You can’t write off child and spousal support. But the bankruptcy court may determine it’s not really “in the nature of” support.
Our last blog post was about the conditions under which bankruptcy can discharge—write off—all income tax debts that meet certain conditions. Those conditions are mostly met by the passage of time. In contrast, unpaid child and spousal support is simply not discharged through bankruptcy. Not now. Not ever.
Support is Not Discharged, IF It’s Really Support
There IS one possibility, although admittedly this doesn’t often come into play. The Section of the Bankruptcy Code that defines support refers to a debt “in the nature of” child and spousal support. (See Section 101(14A).)
This “in the nature of” language means that an obligation could be called support in a divorce decree or court order, and yet NOT actually be “in the nature of” support. The bankruptcy court is not bound by what your divorce court labeled as support. The bankruptcy court looks beyond the language used in your separation or divorce documents to the kind of debt it actually is under the specific facts of your divorce.
Practically speaking, if an obligation was labeled as support by your divorce court most of the time it will indeed be “in the nature of” support. But not always, so it’s worth looking deeper.
Debts Labeled “Support” That Might Not Be for Bankruptcy Purposes
So what kind of debt is called support but is not really “in the nature” of support? It would be a “property settlement” obligations disguised as spousal or child support.
A property settlement obligation in divorce is one that resolves the division of a marital asset or debt. You may owe your ex-spouse a certain amount of money to make up for receiving more than your share of marital assets. Or you may owe to compensate him or her by taking on a marital debt.
If a divorce decree calls an obligation child or spousal support when it is not really “in the nature of support” but rather is a property settlement obligation, then it may be treated more favorably in your bankruptcy case.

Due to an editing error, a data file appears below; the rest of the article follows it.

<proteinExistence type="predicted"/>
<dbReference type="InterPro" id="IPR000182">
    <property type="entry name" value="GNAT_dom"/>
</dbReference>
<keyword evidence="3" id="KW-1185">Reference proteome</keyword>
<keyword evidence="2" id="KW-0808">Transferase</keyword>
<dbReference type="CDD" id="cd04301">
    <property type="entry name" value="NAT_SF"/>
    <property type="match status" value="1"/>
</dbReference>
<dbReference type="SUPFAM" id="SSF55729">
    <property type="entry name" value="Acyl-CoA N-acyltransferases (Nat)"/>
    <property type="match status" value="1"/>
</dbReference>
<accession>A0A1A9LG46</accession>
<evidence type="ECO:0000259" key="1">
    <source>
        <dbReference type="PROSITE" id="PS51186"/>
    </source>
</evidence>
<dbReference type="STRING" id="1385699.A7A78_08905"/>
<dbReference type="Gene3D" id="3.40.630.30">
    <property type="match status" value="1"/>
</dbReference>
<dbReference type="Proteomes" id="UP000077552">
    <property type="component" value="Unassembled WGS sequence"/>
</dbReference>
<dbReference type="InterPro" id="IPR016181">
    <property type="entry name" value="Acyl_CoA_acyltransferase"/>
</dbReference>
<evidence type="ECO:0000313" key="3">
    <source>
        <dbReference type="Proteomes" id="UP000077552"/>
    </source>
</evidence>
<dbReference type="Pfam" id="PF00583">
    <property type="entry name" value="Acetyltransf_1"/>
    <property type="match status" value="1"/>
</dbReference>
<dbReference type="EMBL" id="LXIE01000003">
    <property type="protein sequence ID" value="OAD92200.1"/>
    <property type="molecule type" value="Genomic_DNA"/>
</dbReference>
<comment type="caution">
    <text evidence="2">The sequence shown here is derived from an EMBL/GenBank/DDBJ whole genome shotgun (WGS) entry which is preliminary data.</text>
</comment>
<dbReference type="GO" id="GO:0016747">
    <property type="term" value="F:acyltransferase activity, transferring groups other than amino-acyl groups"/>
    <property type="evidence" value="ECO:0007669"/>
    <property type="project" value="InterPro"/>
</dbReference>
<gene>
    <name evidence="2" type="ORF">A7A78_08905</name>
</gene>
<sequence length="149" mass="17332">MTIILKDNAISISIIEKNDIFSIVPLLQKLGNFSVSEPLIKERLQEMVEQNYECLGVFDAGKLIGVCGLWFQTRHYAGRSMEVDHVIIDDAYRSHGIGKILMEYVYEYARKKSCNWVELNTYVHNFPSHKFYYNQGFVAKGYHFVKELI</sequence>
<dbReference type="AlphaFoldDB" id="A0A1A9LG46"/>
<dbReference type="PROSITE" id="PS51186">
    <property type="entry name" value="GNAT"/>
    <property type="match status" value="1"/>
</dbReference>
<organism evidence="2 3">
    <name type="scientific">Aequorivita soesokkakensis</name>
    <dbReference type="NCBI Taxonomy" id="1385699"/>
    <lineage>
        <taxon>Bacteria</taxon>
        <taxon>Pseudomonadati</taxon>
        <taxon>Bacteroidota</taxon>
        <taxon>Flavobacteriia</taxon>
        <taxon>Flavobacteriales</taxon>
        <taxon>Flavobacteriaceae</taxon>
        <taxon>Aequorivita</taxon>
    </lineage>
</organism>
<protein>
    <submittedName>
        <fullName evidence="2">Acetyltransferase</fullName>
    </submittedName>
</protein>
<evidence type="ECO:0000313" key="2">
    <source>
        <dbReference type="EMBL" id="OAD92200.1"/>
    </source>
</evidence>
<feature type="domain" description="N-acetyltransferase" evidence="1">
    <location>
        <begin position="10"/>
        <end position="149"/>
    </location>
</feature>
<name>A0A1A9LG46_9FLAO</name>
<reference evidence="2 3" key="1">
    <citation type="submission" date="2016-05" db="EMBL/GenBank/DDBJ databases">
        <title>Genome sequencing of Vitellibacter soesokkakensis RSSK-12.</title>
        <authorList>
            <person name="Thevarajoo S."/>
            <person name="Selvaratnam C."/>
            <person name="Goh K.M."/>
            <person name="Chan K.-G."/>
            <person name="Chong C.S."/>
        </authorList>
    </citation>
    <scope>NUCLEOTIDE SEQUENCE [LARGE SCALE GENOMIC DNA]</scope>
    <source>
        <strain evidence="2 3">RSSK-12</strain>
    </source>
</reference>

An Example of “Support” that Isn’t “In the Nature of Support”
Imagine a personal loan provided to the two spouses during their marriage by one of the spouse’s parents. In the subsequent divorce, the divorce decree could obligate one of the ex- spouses to repay that loan by paying making payments of “spousal support” until that loan was paid off. In that obligated spouse’s subsequent bankruptcy case, that obligation for so-called “spousal support” would likely be seen by the bankruptcy court as one not “in the nature of” support.
But This Also Cuts in the Other Direction
An obligation that IS “in the nature of” child or spousal support can be called something else in the separation or divorce documents, but could still be treated as a support obligation and not discharged in bankruptcy.
For example, one spouse may be obligated to maintain health insurance on behalf of a child, without the divorce court labeling that obligation as child support. The bankruptcy could determine that is “in the nature of support.”
What Difference Does This Make?
Under Chapter 7 “straight bankruptcy” neither support obligations nor property settlement obligations can be discharged. But under Chapter 13 “adjustment of debts” case filed with your Louisville bankruptcy lawyer property settlement obligations from a divorce (or separation) CAN be discharged.
So if you have obligations called “support” but which are not “in the nature of support,” a Chapter 13 is worth looking into.
Chapter 13 does not discharge debts after only about 3-4 months of filing the case as happens most of the time under Chapter 7. Instead it happens after a 3 or more years in a court-approved partial payment plan. We’ll explain more about the discharge of debts under Chapter 13 in an upcoming blog post.